You may experience some degree of discomfort shortly before your period each month. Moodiness, bloating, and headaches are common premenstrual syndrome (PMS) symptoms, and so is fatigue.
Feeling tired and listless can sometimes make your daily routine challenging. In some cases, fatigue can be so extreme that it stops you from going to work, school, or even doing the things you enjoy.
Here’s a look at what causes you to feel tired before a period and what you can do to put some pep in your step when that time of the month rolls around.
Yes. In fact, fatigue is one of the most common PMS symptoms. So although it can be inconvenient and annoying to feel zapped of energy shortly before your period, it’s completely normal.
In most cases, feeling tired before your period is nothing to be worried about. However, severe tiredness accompanied by certain emotions can be a sign of premenstrual dysphoric disorder (PMDD), a more severe form of PMS that often requires treatment.
PMDD usually occurs about 7 to 10 days before a period and has many of the same symptoms as PMS. In addition to symptoms like fatigue, bloating, digestive issues, and headaches, people with PMDD have emotional symptoms, such as:
- crying spells
- lack of interest in usual activities and relationships
- feeling out of control
Fatigue before a period is thought to be linked to a lack of serotonin, a brain chemical that can affect your mood. Before your period starts each month, your serotonin levels may fluctuate significantly. This can lead to a major dip in your energy level, which can also affect your mood.
Your fatigue may also be caused by sleep issues linked to your physical premenstrual symptoms. PMS symptoms like bloating, cramping, and headaches can keep you up at night. Also, your body temperature tends increase before your period, which can also make it more difficult to sleep.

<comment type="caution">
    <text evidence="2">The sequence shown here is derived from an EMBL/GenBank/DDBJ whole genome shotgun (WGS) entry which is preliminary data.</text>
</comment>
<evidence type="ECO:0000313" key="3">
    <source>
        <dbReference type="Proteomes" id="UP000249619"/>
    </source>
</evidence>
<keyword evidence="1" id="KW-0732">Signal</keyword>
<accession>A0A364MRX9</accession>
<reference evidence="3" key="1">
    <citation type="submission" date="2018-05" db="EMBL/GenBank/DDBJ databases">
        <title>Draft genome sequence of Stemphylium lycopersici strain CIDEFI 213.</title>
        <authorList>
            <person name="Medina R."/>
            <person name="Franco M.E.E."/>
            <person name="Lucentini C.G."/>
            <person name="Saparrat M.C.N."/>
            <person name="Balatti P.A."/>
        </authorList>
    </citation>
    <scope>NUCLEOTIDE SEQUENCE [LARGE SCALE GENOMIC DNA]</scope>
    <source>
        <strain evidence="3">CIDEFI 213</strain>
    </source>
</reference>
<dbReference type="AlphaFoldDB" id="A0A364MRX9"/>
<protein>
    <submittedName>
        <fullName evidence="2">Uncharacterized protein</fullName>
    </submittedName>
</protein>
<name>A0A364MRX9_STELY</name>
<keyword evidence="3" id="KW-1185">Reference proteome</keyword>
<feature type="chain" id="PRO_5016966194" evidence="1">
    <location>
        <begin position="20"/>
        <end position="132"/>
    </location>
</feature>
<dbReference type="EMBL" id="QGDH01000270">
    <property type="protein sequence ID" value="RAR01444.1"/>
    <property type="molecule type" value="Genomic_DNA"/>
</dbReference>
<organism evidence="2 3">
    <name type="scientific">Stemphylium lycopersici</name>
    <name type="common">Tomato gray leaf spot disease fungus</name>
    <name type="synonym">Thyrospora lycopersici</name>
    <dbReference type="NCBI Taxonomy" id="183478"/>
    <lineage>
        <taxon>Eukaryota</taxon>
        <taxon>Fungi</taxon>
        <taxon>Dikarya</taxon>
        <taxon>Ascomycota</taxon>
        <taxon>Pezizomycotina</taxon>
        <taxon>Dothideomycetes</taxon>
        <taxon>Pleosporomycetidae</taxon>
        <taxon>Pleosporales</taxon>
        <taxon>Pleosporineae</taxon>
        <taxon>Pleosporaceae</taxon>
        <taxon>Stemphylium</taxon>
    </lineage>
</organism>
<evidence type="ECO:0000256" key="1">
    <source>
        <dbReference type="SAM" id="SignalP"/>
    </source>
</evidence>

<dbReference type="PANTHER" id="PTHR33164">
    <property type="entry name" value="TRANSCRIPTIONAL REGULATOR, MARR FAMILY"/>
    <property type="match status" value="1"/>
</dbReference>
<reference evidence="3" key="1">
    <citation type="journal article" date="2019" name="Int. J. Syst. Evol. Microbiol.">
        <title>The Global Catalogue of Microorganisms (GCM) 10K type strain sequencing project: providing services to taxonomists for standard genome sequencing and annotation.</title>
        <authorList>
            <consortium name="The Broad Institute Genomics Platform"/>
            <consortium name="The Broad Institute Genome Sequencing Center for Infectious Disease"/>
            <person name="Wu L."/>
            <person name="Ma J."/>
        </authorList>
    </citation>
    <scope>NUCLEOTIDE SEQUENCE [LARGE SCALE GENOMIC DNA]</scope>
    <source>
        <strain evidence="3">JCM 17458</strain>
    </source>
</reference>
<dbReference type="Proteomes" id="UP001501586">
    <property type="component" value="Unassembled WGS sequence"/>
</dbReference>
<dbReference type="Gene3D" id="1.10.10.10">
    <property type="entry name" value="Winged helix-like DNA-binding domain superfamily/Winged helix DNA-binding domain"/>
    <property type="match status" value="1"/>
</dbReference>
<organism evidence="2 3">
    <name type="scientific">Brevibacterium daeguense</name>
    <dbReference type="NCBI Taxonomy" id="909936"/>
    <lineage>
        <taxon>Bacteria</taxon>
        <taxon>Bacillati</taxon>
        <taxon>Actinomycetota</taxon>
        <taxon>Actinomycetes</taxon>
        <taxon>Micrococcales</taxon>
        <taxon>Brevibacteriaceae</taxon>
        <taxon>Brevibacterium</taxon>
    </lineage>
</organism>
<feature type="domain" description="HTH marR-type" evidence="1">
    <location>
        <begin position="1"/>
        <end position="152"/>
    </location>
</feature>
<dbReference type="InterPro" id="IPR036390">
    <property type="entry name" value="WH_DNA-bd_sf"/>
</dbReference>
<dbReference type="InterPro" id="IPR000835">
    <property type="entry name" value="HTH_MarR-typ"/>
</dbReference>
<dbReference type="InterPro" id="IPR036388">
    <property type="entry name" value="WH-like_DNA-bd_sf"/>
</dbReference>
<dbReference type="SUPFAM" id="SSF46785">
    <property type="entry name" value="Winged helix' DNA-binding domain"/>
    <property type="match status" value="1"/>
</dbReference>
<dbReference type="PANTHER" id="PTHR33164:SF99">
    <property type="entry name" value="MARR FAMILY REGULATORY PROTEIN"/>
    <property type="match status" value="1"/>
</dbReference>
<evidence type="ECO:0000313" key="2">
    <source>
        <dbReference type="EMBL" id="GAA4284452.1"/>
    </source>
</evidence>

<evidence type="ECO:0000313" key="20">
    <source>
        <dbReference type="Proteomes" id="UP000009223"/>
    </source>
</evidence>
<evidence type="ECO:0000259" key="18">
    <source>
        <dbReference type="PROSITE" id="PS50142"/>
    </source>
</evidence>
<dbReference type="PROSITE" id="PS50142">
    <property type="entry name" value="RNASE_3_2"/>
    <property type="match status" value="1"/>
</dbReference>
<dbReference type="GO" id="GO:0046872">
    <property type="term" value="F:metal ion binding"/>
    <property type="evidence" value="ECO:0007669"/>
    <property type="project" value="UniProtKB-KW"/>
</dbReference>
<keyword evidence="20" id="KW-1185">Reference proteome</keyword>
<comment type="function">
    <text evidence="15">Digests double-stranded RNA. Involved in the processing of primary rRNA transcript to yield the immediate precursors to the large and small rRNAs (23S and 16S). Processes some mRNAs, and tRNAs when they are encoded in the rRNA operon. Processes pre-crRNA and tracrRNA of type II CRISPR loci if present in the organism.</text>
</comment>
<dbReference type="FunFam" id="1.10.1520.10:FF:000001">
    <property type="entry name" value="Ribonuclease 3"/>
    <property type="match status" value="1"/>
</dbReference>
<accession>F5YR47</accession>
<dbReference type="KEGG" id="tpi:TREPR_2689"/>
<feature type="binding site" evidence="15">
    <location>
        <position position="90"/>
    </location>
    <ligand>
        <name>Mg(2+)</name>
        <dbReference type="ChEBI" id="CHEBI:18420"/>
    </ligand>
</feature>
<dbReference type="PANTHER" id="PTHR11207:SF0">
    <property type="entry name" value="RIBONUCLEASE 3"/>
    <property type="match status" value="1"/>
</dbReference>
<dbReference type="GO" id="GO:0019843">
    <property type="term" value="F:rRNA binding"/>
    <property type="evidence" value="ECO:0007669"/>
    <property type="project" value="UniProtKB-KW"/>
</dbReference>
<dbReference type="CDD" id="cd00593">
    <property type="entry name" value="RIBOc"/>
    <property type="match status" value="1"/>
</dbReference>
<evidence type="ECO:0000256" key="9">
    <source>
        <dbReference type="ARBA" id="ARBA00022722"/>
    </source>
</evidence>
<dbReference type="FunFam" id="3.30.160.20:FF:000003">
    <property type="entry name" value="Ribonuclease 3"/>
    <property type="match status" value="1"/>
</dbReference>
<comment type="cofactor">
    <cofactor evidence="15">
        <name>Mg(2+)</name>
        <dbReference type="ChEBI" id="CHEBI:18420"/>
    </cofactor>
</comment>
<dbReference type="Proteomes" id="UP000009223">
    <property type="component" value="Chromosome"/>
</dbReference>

If you’re dealing with a mild to moderate case of pre-period fatigue, there are ways to tackle it. Here are some tips:
A lot of the time, exercising, eating healthy, staying hydrated, and getting into the habit of a healthy bedtime routine can help increase energy levels and improve sleep.
If you’re still feeling exhausted and having trouble functioning, be sure to follow up with your doctor to get screened for PMDD or to check if there’s another issue causing your fatigue.
Getting treatment for PMDD can greatly reduce your symptoms, including tiredness. Some common PMDD treatments include:
- Antidepressants. Serotonin reuptake inhibitors (SSRIs), such as fluoxetine (Prozac) and sertraline (Zoloft) have been found to reduce tiredness, ease emotional symptoms, cut food cravings, and improve sleep.
- Birth control pills. Continuous birth control pills that completely stop you from bleeding can reduce or eliminate PMDD symptoms.
- Nutritional supplements. Experts recommend taking 1,200 milligrams of calcium a day (through diet and supplements), as well as vitamin B-6, magnesium and L-tryptophan. Speak to your doctor before starting any nutritional supplements.
Feeling tired before your period is a normal symptom of PMS, but it can get in the way of your life. Self-care measures like regular exercise, relaxation techniques, and a healthy diet can make a difference. So can a good bedtime routine that helps you relax and prepare your mind and body for sleep.
In some cases, fatigue can be harder to treat. If you think you may have PMDD or another condition, make an appointment with your doctor for a diagnosis and treatment options. PMDD is treatable and, with the right type of care, you may be able to put pre-period fatigue behind you.